WhatsApp is trialling a paid-for version of its app
Remember the days when people couldn’t imagine how Facebook – a free service for billions of users – couldn’t possibly ever make a profit? Zuckerberg and co made it work because it turns out that people don’t really care that much about their data. That feels like a short-sighted societal decision with hindsight, but there we are. The point is that Facebook knows how to keep a product free – but it’s wise not to spend too long thinking about how they do it, in the same way you shouldn’t muse on how McDonald’s keeps its chicken nuggets cheap while you’re eating them.
But while Facebook makes money hand over fist, its other business ventures don’t: Instagram has sponsored posts, but it’s not the licence to print money that the main social network is. That leaves Messenger (which Zuckerberg wants to “move a little faster” on) and WhatsApp, which Facebook paid a whopping $22 billion for back in 2014. As Fortune points out, that was more than the value of Sony at the time.
To this day, WhatsApp has made no money – except to support the Facebook mothership. That is finally changing, with the company announcing a dedicated app for enterprise businesses allowing them to chat directly with their users. Called, imaginatively enough, WhatsApp Business, the app was announced in a company blog post on Tuesday.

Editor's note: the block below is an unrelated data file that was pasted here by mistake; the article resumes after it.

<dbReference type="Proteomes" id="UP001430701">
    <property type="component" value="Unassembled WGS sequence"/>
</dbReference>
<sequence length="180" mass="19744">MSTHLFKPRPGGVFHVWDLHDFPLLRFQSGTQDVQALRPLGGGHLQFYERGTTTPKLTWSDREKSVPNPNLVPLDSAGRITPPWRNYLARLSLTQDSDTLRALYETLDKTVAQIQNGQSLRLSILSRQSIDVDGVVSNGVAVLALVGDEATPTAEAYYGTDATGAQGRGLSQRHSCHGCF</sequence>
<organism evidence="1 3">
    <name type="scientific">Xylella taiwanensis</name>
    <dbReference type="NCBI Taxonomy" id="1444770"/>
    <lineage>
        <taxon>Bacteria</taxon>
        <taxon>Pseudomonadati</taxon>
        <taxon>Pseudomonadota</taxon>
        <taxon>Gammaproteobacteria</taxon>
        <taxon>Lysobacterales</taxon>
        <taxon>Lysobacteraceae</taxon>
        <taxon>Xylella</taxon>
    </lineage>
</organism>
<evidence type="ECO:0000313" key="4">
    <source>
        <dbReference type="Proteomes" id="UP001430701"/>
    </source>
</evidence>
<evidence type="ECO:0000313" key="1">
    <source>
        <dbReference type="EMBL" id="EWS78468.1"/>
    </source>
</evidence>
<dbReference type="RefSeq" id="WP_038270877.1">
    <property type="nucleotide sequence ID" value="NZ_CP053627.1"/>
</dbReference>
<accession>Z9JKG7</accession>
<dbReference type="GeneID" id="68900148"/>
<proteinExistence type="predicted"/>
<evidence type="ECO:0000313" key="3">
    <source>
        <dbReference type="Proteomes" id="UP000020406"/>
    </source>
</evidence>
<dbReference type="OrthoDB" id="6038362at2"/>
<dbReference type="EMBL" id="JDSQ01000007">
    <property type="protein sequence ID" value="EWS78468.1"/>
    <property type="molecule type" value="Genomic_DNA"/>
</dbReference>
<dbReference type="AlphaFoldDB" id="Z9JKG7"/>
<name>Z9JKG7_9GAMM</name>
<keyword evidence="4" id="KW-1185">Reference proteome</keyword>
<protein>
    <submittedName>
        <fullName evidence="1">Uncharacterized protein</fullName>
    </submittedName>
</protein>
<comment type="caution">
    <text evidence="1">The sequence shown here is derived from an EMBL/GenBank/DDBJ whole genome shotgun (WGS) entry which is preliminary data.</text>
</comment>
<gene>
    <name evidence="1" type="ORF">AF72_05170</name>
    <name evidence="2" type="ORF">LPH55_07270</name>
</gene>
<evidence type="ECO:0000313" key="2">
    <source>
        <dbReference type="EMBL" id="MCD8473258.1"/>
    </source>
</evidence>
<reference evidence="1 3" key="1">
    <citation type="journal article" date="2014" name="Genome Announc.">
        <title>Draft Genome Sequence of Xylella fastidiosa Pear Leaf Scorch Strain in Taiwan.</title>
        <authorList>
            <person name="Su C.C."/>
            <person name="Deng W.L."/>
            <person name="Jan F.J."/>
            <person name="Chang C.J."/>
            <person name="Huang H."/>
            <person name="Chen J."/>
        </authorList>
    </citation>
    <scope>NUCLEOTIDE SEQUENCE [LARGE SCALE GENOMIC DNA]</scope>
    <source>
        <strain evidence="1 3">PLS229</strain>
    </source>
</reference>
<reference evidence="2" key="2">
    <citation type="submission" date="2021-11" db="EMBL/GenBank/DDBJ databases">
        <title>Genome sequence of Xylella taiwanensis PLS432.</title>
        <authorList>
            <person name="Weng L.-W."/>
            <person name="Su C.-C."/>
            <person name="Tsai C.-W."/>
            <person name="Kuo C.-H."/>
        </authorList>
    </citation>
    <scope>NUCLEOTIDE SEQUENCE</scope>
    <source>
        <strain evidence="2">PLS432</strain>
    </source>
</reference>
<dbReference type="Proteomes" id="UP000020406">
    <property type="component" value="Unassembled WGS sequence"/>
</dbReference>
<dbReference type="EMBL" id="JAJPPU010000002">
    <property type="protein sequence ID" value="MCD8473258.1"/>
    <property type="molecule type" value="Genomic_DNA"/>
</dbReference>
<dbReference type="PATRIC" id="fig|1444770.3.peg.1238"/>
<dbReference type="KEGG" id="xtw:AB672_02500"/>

“We’re building and testing new tools via a free WhatsApp Business app for small companies and an enterprise solution for bigger companies operating at a large scale with a global base of customers, like airlines, ecommerce sites and banks,” the company wrote. Although no price is given, you would assume juxtaposing enterprise with “free for small companies” implies a fee of some kind for the big boys.
How should you feel about this? On one level, it’s quite refreshing for a business model not to target non-commercial users at all. WhatsApp will remain free for the likes of you and me. But on the other hand, if businesses are going to pay for this, then you have to assume that Facebook will make it worth their while in some capacity. If that’s an extra channel of support outside the phone line for it. If it allows companies to message targeted customers with “great offers,” then colour me considerably less enthused.
Still: we can’t have a free lunch forever. Facebook has run out of ways to monetise its users on the main website, so its freeloading children – Instagram, WhatsApp and Messenger – have to pay for themselves. If you don’t like the way the wind is blowing, there’s always Telegram – but it’s worth mentioning there’s no such thing as a free lunch in the messaging app space. Plucky British startup Tengi – which offered messaging and free prize draws for its users – shut up shop last year. At least with Facebook’s model, there’s little chance of WhatsApp going belly-up anytime soon.
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